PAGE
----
The complexity of wealth can be daunting without the right support, and when there’s an international consideration as well, a number of questions can arise.
Having recently hosted a series of events in South Africa, we found that several of our guests were keen to explore the viability and implications of seeking international diversification with their wealth – some questioned the value, while others were hesitant about reducing their support for domestic solutions.
In this article, we offer some practical insights around traditional investing and real estate, and our behavioural finance expert explains the concept of ‘home bias’.
Sense of duty
First, let’s explore some of the reasons why domestic strategies may feel like a better option on the surface for wealth holders, than international options.
For those fortunate to have accumulated wealth, it is natural to feel cautious about how it is managed. In addition to having personal objectives and goals, many people may also hope that their assets can be of benefit to their community and country.
Since the outbreak of the pandemic, that sense of working to improve society and ‘building back better’ has been adopted by many countries across the world. In South Africa, the government has formally launched its Climate Change Bill, which aims to achieve a low-carbon, climate-resilient economy and society1.
The notion of using wealth to effect local change is understandable, as people are more emotionally connected with their immediate surroundings. Greater familiarity with the domestic economy and business environment can also provide a sense of comfort and greater control.
Finding local solutions to grow wealth may reinforce the emotional sense that the right thing is being done, but is it going to optimise return potential and deliver on long-term investment goals?
The diversification principle
In order to answer that question, let’s next consider why international strategies could merit your attention.
There can be a misconception that placing assets offshore is about tax evasion. For most people, investing internationally is actually about accessing a wider set of opportunities and reducing risk. Crucially, it can be done legally, within a clear set of rules that a regulated investment manager will follow.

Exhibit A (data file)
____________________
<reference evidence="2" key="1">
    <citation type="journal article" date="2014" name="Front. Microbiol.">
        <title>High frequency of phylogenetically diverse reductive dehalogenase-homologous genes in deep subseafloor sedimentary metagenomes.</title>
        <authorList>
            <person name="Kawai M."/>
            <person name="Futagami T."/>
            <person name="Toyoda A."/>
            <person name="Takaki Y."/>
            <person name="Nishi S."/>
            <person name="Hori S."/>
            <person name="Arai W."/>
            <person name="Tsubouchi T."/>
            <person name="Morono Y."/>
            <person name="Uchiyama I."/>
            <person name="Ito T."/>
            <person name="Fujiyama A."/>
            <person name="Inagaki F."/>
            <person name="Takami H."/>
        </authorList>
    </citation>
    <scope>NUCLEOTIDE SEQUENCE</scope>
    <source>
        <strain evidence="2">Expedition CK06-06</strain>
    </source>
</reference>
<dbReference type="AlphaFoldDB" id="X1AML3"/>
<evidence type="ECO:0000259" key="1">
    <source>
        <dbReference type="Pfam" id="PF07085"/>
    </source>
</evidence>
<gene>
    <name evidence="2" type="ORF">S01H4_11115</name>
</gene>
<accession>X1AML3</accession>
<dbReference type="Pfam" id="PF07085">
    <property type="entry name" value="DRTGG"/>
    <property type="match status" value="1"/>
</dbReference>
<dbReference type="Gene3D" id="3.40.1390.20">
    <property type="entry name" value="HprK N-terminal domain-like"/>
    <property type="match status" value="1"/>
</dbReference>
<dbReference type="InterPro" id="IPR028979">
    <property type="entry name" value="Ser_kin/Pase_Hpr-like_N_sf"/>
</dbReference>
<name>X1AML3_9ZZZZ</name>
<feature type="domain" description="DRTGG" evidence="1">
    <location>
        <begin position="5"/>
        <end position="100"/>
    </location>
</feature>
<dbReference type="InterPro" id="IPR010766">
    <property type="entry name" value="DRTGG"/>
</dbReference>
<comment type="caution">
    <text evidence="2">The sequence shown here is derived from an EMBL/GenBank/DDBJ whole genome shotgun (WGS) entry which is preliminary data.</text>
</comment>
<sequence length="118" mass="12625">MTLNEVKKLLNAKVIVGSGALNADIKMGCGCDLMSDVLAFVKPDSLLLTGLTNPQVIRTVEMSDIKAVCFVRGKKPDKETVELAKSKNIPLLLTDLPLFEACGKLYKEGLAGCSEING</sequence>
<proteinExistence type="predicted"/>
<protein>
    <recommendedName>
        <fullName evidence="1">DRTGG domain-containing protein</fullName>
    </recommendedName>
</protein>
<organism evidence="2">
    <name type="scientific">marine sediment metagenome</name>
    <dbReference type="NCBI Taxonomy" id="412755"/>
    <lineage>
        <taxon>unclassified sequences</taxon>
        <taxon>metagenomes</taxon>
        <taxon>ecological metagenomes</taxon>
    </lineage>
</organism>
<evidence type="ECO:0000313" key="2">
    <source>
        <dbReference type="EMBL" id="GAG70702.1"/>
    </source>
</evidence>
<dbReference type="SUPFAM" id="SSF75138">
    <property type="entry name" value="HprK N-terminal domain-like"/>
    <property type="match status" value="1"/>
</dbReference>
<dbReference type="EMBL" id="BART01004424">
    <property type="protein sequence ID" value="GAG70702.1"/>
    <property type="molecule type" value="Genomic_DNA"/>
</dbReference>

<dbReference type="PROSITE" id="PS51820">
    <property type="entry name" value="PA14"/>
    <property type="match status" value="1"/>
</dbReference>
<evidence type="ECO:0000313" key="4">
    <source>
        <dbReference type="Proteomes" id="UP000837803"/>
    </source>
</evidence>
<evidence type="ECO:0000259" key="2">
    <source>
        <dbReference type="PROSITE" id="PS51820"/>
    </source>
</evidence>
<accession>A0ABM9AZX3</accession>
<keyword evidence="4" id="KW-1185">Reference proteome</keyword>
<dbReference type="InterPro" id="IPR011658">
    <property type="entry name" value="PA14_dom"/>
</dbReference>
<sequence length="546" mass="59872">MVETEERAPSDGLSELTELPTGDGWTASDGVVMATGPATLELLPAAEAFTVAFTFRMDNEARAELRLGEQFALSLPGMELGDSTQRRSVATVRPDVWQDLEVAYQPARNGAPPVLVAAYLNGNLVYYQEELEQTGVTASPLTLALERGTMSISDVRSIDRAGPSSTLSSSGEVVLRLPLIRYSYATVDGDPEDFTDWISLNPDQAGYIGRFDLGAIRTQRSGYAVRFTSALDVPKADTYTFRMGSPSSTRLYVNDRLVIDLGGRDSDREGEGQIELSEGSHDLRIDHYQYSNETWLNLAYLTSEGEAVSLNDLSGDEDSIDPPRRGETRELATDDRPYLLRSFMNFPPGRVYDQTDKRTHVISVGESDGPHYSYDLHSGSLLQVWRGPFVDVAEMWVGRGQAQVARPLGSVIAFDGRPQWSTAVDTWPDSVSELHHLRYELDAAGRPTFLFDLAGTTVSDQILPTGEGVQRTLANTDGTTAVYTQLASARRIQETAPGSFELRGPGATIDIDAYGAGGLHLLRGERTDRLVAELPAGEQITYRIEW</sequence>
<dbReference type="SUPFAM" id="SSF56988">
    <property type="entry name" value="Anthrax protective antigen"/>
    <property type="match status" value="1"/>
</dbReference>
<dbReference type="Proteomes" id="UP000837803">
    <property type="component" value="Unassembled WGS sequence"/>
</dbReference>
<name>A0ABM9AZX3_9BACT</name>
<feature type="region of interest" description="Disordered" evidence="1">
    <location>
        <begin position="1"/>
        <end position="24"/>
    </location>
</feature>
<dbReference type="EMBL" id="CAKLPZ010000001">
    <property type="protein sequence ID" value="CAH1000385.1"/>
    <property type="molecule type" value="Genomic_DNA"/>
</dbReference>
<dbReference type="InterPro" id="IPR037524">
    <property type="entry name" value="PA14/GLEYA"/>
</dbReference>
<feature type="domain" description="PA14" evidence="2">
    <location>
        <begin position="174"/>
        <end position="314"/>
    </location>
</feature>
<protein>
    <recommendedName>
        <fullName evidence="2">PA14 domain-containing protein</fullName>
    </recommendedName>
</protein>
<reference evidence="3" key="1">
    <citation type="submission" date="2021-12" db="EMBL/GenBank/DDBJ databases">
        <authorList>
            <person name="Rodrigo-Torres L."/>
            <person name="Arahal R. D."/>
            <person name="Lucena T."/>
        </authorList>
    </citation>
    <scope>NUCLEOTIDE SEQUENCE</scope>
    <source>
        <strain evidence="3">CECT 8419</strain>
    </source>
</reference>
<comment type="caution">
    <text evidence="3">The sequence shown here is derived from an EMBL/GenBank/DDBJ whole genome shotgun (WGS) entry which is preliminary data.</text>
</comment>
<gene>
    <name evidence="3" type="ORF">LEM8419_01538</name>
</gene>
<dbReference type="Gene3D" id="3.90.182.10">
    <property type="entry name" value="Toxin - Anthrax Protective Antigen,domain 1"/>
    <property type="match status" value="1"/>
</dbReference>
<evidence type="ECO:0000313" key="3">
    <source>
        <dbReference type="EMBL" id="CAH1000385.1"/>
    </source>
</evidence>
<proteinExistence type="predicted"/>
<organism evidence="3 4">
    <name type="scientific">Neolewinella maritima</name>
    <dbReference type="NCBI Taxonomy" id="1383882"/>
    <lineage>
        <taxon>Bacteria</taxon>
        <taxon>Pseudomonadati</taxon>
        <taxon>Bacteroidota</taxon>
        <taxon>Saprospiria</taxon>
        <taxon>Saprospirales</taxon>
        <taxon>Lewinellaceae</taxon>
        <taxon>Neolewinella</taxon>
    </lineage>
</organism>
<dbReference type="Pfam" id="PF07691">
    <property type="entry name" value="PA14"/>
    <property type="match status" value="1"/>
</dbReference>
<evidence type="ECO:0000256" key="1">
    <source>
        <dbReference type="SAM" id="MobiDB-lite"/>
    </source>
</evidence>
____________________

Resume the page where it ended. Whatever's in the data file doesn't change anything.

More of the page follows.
The basic principle of diversification involves including different asset types, sectors, themes, countries and more, into your portfolio. These diverse elements can help spread risk more evenly.
As Alex Joshi, Head of Behavioural Finance at Barclays Private Bank explains, a major contributor to diversification is geography: “All economies have an element of idiosyncrasy and different drivers can lead to very different outcomes. Having wider geographical horizons means your risk is spread globally, as is the opportunity to benefit from new opportunities when they emerge.”
From a stock market perspective, it is telling to see how big the limitation can be on overall return potential if you don’t consider diversifying your wealth. The MSCI South Africa index delivered a 0.2% annualised return over the last ten years (in US dollars, up to 30 June 2022), compared to the 8.7% annualised return achieved by the MSCI AC World index over the same period2.
Please note: Past performance is not an indication of future performance. The value of investments, and any income can fall, as well as rise, so you could get back less than you invested. Neither capital nor income is guaranteed.
Ironically, diversifying your portfolio internationally could help you support your home market – by accessing a broader opportunity set, you increase your chances of growing your wealth, which you could then reinvest domestically.
And should you have children who wish to study, live or work overseas, having exposure to the relevant international currency or property market can facilitate that journey. Investing in their development in this way may also benefit the domestic economy, if and when they bring their talent and experience back home.